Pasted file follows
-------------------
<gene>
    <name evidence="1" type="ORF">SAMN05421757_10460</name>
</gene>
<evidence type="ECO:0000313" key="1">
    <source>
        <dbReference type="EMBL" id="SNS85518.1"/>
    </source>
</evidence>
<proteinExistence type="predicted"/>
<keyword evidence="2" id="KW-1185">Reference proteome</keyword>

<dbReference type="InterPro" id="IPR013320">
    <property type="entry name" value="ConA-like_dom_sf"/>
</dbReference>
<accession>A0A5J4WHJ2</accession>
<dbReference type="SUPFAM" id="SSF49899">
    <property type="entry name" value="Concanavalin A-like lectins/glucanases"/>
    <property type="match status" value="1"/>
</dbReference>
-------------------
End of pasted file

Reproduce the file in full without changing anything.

<gene>
    <name evidence="1" type="ORF">SAMN05421757_10460</name>
</gene>
<evidence type="ECO:0000313" key="1">
    <source>
        <dbReference type="EMBL" id="SNS85518.1"/>
    </source>
</evidence>
<proteinExistence type="predicted"/>
<keyword evidence="2" id="KW-1185">Reference proteome</keyword>

<dbReference type="InterPro" id="IPR013320">
    <property type="entry name" value="ConA-like_dom_sf"/>
</dbReference>
<accession>A0A5J4WHJ2</accession>
<dbReference type="SUPFAM" id="SSF49899">
    <property type="entry name" value="Concanavalin A-like lectins/glucanases"/>
    <property type="match status" value="1"/>
</dbReference>